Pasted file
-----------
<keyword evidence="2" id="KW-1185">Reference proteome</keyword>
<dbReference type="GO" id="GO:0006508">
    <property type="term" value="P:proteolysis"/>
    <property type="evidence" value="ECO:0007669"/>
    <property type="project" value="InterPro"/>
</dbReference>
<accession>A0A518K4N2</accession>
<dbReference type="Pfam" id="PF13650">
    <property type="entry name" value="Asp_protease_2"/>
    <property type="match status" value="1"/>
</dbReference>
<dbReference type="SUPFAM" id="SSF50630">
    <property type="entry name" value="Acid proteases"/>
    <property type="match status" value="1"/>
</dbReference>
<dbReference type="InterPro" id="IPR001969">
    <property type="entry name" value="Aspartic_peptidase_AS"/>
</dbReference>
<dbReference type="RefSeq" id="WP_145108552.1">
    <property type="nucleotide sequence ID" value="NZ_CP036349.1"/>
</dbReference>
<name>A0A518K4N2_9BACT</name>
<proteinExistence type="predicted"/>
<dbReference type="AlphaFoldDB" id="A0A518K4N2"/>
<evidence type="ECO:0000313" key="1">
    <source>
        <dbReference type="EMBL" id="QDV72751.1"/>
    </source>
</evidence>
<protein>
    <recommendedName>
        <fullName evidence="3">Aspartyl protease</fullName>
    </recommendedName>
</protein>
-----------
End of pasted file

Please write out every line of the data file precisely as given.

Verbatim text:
<keyword evidence="2" id="KW-1185">Reference proteome</keyword>
<dbReference type="GO" id="GO:0006508">
    <property type="term" value="P:proteolysis"/>
    <property type="evidence" value="ECO:0007669"/>
    <property type="project" value="InterPro"/>
</dbReference>
<accession>A0A518K4N2</accession>
<dbReference type="Pfam" id="PF13650">
    <property type="entry name" value="Asp_protease_2"/>
    <property type="match status" value="1"/>
</dbReference>
<dbReference type="SUPFAM" id="SSF50630">
    <property type="entry name" value="Acid proteases"/>
    <property type="match status" value="1"/>
</dbReference>
<dbReference type="InterPro" id="IPR001969">
    <property type="entry name" value="Aspartic_peptidase_AS"/>
</dbReference>
<dbReference type="RefSeq" id="WP_145108552.1">
    <property type="nucleotide sequence ID" value="NZ_CP036349.1"/>
</dbReference>
<name>A0A518K4N2_9BACT</name>
<proteinExistence type="predicted"/>
<dbReference type="AlphaFoldDB" id="A0A518K4N2"/>
<evidence type="ECO:0000313" key="1">
    <source>
        <dbReference type="EMBL" id="QDV72751.1"/>
    </source>
</evidence>
<protein>
    <recommendedName>
        <fullName evidence="3">Aspartyl protease</fullName>
    </recommendedName>
</protein>